Most of the time, we create our own obstacles.  We are really good at making excuses for not doing the things we want to do.  Of course, we are only hurting ourselves by constructing these fences, but sometimes that gives us another rationale. We fall into a self-pity trap that begins “if only . . . ”  You can fill in your own blank here.  Examples, “if only I hadn’t gotten injured” or “if only I wasn’t overweight” or “if only the weather was better”, etc. etc.  You get the idea.

Here is one of the most common obstacles I find when people are trying to get back into moving:  “if only I could still do what I used to be able to do.”  This is simply imposing unrealistic expectations on ourselves.  The way things were will always be part of the past and unless someone invents some kind of time machine, we can never go back there.  All the lamenting and nostalgia in the world won’t make that possible.  Our old frenemy change will always come back to haunt us.  Nothing stays the same.  Change is constant regardless of how fervently we resist it.

So the best we can do is use the present to pave the way for the future.  There are no guarantees.  We can’t go back, but we also can’t see into the future.  Stuff happens and despite the pronouncements of various pundits and so-called experts there is no way to tell what will happen tomorrow.  But we can do the best we can to deal with what we are presented with today.  If you’re trying to start or get back into a regular movement practice, there is no better time than right now.  But you may need to get out of your own way to do it.  Instead of making excuses for why it is not possible, try to make it a priority.  Carve out the time just as you would if you were making an important appointment.  After all, what good are you without your health?  You can’t help anyone else unless you first help yourself. If you’ve ever flown in a commercial airplane you might remember the admonishment of the safety instructions:  put on your own oxygen mask first.  You can’t give what you haven’t got.  And we all have much to give.  Instead of fixating on what you can’t do, try focusing on what you can do and move from there.  Start with a small does and move from there.  Get up and walk around the house.  Stand up and stretch.  You can do it!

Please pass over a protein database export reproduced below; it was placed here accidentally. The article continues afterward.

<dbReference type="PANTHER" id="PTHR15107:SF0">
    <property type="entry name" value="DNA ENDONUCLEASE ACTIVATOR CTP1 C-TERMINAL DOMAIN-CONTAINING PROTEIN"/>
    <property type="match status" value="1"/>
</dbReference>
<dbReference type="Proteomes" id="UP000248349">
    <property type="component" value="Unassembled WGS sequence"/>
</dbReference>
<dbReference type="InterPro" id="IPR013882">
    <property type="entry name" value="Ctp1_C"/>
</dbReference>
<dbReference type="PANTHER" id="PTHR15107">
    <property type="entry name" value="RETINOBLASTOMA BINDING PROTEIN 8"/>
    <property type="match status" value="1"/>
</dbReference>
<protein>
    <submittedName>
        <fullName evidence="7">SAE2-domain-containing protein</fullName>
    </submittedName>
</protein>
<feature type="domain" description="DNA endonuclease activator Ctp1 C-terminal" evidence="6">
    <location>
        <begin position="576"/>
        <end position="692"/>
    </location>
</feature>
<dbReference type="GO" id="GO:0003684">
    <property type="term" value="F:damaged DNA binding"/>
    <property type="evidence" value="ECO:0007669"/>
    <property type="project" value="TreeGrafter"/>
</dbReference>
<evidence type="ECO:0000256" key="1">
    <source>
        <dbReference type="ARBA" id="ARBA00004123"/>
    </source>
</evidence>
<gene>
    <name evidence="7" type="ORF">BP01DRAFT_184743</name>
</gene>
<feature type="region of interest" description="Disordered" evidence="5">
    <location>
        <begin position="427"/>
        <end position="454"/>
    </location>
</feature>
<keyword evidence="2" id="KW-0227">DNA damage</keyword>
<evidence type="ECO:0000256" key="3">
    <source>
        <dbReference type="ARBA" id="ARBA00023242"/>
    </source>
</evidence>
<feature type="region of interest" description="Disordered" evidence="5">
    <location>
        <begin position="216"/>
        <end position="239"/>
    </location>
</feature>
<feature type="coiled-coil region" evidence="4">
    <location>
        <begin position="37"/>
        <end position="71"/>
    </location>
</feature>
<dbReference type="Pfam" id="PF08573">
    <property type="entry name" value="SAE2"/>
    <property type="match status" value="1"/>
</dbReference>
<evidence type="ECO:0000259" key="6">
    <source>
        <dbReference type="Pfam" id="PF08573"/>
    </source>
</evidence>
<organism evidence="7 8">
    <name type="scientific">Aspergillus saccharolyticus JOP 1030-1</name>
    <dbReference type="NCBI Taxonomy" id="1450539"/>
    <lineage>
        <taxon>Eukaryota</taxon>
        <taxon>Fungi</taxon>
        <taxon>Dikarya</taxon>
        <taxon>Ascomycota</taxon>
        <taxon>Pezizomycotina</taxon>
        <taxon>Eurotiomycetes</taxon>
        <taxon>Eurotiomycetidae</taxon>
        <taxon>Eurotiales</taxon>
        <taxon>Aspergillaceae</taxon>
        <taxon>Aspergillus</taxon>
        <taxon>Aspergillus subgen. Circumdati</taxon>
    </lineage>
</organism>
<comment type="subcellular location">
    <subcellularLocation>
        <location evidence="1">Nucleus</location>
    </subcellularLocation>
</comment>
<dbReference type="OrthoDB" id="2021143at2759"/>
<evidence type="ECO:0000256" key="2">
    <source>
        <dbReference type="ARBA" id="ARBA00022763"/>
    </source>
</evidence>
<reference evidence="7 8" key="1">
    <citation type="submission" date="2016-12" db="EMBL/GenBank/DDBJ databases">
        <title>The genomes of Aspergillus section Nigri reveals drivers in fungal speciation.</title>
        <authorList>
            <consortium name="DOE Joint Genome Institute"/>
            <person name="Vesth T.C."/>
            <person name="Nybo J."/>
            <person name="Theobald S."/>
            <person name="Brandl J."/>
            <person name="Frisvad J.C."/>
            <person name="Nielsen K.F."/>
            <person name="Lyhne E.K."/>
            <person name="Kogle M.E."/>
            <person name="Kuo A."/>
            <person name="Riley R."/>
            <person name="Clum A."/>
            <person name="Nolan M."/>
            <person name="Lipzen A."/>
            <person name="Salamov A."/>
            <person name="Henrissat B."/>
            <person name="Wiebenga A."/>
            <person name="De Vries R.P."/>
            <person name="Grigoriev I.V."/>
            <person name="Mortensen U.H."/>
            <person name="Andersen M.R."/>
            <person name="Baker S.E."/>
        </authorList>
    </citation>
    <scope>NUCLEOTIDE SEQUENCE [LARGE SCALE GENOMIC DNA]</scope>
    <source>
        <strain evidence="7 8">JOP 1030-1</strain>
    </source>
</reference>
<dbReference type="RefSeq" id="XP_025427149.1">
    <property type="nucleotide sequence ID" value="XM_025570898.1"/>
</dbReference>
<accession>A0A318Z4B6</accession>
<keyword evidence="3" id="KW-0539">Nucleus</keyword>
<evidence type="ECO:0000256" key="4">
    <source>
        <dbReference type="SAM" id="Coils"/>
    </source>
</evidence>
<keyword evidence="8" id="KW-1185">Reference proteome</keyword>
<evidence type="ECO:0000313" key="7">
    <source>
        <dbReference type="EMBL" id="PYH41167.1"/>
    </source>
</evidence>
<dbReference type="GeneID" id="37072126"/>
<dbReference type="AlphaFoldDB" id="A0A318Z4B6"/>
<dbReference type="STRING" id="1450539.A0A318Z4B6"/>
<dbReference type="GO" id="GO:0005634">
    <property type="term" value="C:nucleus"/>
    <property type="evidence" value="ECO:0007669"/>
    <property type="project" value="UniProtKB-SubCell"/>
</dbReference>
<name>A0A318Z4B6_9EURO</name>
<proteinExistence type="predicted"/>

Getting started is hard.  That’s true.  But call on your inner Warrior.  Take baby steps.  Start with 5 minutes.  Like we used to say in ultrarunning, start slow and back off.  If you want to take a class, just go.  Let go of vanity.  We all look funny moving around in a class.  A sense of humor is a great ally.  Remind yourself that you can stop any time.  There are no class police.  No one will arrest you for doing something different from what other people are doing. You don’t have to force anything.  Just stop when you need to.  Any movement is better than no movement at all.  Once you get started, it becomes that much easier to keep going.

The simple act of moving will help reduce your stress levels and improve your overall health.  It is almost guaranteed that you will feel better after you’re done than you did before you started.  And once you have the experience of knowing you can do it, draw on that strength to keep at it.  Changes can be subtle and sometimes we don’t notice them right way.  Don’t let that discourage you.  Just keep moving.  If you keep at it you will see a difference.